Real-world information systems (such as in enterprises and on the Web) need to determine if human users are who they say they are, in order to determine if they should be doing what they are trying to do. Passwords are widely regarded as a notoriously bad way of doing this, and yet are nearly universally used anyway.
Why is this, and what can we do about it?
In this course, we will survey this history of research into this problem and maybe come up with some new ideas that could prove more effective. Our exploration will be informed by requirements and problems from partners in real-world application domains, including medical informatics.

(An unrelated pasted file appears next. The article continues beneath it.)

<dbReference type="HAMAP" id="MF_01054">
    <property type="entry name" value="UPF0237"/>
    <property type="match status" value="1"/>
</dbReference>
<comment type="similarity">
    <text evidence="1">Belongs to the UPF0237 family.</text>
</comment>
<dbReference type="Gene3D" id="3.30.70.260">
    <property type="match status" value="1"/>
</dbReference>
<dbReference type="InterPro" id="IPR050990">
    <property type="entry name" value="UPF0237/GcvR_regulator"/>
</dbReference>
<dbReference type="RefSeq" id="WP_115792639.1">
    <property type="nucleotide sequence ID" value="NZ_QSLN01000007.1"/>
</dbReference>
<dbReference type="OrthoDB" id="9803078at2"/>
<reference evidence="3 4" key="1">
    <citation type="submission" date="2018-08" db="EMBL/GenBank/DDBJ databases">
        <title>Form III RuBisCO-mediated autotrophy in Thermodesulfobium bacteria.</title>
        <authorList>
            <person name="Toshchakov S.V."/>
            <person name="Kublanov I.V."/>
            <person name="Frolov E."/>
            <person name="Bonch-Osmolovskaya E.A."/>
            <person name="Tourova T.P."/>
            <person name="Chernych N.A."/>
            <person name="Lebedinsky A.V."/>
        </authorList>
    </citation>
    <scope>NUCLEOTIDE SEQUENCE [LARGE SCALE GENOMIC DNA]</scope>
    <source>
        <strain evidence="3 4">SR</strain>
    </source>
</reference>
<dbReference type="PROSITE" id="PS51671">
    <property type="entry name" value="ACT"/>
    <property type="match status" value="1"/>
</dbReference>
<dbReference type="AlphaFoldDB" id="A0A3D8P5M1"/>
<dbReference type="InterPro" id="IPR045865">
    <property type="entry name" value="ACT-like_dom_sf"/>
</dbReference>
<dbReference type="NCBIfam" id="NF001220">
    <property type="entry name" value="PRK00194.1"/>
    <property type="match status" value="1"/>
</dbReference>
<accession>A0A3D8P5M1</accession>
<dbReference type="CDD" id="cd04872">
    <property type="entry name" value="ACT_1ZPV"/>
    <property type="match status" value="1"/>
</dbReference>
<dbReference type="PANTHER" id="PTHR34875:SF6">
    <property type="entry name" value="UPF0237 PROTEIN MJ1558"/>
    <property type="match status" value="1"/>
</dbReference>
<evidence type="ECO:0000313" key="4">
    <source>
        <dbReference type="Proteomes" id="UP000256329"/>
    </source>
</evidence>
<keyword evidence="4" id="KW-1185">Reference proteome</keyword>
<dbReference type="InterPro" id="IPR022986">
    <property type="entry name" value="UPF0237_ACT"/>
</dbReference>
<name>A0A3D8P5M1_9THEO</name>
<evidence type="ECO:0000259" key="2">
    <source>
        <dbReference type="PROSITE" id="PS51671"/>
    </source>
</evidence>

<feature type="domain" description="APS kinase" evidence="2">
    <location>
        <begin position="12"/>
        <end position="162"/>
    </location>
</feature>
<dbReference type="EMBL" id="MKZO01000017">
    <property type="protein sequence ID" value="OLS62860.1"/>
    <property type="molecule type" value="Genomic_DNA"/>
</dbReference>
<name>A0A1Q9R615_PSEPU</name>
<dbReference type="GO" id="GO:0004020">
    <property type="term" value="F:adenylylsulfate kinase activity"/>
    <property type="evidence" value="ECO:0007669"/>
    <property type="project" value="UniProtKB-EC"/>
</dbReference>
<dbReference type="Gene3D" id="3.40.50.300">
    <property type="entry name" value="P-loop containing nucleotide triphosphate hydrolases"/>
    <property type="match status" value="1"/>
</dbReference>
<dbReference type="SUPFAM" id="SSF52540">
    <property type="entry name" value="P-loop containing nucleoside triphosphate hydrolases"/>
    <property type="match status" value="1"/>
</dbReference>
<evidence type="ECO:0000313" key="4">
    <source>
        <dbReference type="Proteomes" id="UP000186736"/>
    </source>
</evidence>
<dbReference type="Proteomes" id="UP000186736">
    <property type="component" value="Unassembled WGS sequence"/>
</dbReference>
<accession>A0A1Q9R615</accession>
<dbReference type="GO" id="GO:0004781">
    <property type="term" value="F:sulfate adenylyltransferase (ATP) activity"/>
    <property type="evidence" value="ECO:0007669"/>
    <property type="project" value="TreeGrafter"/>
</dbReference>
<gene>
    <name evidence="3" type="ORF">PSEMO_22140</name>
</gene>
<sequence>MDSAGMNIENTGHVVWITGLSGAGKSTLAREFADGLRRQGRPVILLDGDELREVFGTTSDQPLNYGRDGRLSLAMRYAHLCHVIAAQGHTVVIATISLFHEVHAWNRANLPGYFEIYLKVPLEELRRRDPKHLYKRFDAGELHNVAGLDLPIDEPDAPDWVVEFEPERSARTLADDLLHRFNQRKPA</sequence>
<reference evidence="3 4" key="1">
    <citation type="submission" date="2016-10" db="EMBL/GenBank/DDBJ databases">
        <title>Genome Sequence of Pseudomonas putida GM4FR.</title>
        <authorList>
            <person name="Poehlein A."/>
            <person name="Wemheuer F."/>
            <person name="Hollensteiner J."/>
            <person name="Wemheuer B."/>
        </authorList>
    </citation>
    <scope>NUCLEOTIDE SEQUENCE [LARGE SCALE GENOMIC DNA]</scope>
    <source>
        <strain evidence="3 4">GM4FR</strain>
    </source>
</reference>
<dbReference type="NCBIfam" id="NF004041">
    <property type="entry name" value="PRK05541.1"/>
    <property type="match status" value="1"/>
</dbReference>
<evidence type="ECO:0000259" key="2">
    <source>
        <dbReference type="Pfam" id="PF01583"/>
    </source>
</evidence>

Pre-Requisites: COSC 50 or equivalent.
This course is distinct from other COSC 69/169 instances.
(Cory Cornelius's recent PhD thesis in our department explored some advanced techniques for usable authentication in a specialized setting; this course will explore the more general setting.)